At the CDIO Saumur in the spring of 2011 a giant liver chestnut horse and his lady rider enter the arena for the Grand Prix competition when the heaven opens after some nice days. Completely undisturbed by the changing weather they show a ride
not dominated by technical perfection, but by a certain harmony which makes the rider smile at the finish. My first impressions are confirmed six weeks later when Swiss Antonella Joannou and her Swiss bred Wantino CH win the warm-up Intermediaire II at the 2011 Swiss Championships, creating once again the impression that dressage is a fun affair.
Because this Swiss pair represents what we are hopefully all looking for in dressage -- harmony, lightness, charm and happiness -- I drive off to the French speaking part of Switzerland to get to know a remarkable family, who has not yet been in the media spotlight, but who are absolutely devoted to horses and dressage.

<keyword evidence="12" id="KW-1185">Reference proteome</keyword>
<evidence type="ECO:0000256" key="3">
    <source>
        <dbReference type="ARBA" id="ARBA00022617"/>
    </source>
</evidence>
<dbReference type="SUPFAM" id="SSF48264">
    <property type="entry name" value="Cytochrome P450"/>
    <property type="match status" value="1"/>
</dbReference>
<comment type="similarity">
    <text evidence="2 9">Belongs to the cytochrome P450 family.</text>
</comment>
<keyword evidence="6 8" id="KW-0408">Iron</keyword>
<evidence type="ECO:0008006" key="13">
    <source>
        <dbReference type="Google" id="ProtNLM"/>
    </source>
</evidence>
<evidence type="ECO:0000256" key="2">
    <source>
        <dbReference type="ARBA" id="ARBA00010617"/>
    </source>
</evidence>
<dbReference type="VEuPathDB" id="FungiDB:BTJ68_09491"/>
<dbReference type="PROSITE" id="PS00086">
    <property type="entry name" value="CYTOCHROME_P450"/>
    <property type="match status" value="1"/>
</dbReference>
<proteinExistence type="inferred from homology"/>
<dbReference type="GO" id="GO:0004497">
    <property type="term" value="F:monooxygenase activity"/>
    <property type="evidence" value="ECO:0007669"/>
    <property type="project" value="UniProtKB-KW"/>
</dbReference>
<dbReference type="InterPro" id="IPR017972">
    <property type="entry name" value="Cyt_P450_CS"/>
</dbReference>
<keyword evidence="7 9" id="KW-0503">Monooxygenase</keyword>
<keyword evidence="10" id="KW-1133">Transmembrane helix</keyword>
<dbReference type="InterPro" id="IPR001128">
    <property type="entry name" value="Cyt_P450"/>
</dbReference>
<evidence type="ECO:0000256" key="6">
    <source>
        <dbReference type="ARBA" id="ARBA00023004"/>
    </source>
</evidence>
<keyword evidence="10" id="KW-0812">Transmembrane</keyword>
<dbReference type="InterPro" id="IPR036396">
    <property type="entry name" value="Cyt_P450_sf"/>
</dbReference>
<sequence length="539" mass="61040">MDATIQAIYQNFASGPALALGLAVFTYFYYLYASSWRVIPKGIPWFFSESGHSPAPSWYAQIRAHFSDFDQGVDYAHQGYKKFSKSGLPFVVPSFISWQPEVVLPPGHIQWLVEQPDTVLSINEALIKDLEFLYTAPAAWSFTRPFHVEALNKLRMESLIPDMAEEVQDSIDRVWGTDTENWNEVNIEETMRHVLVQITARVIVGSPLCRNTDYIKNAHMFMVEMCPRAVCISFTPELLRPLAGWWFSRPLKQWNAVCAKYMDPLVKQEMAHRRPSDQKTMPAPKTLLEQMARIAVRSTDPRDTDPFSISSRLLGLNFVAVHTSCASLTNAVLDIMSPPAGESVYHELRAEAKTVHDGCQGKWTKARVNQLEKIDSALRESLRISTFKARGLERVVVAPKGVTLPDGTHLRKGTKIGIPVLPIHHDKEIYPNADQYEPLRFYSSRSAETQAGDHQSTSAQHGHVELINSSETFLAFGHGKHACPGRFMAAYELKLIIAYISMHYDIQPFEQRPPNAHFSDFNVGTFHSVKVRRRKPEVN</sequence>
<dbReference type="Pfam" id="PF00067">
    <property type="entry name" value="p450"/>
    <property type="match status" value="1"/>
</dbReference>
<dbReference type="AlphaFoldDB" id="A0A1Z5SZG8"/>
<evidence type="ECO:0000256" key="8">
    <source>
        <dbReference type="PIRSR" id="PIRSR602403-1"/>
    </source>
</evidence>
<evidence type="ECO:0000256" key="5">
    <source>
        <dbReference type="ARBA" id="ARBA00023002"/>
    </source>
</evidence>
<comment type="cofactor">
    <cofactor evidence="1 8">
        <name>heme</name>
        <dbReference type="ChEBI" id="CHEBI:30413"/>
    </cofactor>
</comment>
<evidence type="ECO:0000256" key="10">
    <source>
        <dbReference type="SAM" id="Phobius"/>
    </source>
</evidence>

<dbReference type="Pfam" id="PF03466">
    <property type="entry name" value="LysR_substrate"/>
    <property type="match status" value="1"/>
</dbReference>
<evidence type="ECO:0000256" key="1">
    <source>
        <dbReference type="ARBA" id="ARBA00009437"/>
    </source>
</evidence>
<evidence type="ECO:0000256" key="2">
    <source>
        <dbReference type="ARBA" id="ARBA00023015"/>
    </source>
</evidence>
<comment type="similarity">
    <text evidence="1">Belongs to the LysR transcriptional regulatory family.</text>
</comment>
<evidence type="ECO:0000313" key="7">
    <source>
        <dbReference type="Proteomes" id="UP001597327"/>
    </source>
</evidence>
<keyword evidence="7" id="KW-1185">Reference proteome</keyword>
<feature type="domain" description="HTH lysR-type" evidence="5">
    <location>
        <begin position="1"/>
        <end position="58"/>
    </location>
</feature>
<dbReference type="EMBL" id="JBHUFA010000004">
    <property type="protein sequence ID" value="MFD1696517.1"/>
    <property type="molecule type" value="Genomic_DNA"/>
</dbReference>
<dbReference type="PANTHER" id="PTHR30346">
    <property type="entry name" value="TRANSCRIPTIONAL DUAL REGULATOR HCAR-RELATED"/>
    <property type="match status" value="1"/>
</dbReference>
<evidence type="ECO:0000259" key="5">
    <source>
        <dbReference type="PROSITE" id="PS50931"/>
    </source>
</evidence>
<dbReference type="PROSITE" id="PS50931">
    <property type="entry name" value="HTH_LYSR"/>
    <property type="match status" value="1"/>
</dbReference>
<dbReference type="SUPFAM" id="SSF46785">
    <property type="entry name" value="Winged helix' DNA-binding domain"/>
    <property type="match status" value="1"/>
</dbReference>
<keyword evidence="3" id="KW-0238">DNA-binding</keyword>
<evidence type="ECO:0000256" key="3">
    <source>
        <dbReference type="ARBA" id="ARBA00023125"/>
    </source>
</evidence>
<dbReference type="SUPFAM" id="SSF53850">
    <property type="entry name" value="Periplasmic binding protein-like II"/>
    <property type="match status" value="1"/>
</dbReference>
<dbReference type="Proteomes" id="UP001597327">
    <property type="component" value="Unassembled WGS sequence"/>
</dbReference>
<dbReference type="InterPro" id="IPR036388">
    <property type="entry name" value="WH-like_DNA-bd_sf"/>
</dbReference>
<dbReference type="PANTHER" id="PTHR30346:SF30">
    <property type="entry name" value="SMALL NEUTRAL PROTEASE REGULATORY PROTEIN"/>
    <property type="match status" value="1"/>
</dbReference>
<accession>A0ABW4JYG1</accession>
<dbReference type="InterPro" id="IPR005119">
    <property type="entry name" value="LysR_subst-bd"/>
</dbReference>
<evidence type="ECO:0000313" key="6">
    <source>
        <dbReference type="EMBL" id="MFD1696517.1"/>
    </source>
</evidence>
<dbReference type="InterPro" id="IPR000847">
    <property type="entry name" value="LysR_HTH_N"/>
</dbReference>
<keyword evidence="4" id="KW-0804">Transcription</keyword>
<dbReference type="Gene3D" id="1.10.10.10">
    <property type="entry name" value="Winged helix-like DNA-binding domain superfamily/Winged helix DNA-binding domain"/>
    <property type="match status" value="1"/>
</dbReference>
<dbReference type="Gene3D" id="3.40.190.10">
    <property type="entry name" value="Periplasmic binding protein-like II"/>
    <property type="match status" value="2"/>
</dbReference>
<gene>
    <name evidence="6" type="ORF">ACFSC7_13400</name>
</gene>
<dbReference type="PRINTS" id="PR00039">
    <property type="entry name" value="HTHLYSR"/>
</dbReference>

The Dressage Gene
Somewhere in this family there has to be a dressage gene which is carried on successfully from generation to generation. On shows you will almost never meet Geneva based Antonella Joannou without having two other ladies in tow: Her mother Veronique Favre and daughter Léana Joannou.
All three have shared passions: horses and dressage. Whereas Veronique Favre has been an international dressage rider for Switzerland with her Swedish horse Chante d’Arôme during the 1970s and nearly missed team selection, Antonella and her 18-year-old daughter continue the family tradition by representing Switzerland at CDI shows in the senior and junior classes.
What might be more or less natural for many of their rivals is some kind of gift for Antonella and Léana as both currently find themselves in the fortunate situation of having two horses at their disposal to go international.
Though horses have been a family thing for generations, Antonella does not have the big financial possibility to buy ready made horses or flashy moving young prospects. During her whole career she had to rely on horses in which others would not have invested much time. One reason for that might be her interesting equestrian past which began when she was a small child in her father’s stable.